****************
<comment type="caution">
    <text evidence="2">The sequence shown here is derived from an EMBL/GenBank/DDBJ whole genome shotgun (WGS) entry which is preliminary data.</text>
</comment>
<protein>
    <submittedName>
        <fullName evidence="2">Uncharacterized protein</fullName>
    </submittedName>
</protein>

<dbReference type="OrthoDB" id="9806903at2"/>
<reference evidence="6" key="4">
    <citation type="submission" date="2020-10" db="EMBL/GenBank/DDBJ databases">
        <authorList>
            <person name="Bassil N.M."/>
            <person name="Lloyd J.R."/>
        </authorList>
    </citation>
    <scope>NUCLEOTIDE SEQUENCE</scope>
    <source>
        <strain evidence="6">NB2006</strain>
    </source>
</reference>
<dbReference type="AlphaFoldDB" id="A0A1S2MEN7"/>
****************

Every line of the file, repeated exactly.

<comment type="caution">
    <text evidence="2">The sequence shown here is derived from an EMBL/GenBank/DDBJ whole genome shotgun (WGS) entry which is preliminary data.</text>
</comment>
<protein>
    <submittedName>
        <fullName evidence="2">Uncharacterized protein</fullName>
    </submittedName>
</protein>

<dbReference type="OrthoDB" id="9806903at2"/>
<reference evidence="6" key="4">
    <citation type="submission" date="2020-10" db="EMBL/GenBank/DDBJ databases">
        <authorList>
            <person name="Bassil N.M."/>
            <person name="Lloyd J.R."/>
        </authorList>
    </citation>
    <scope>NUCLEOTIDE SEQUENCE</scope>
    <source>
        <strain evidence="6">NB2006</strain>
    </source>
</reference>
<dbReference type="AlphaFoldDB" id="A0A1S2MEN7"/>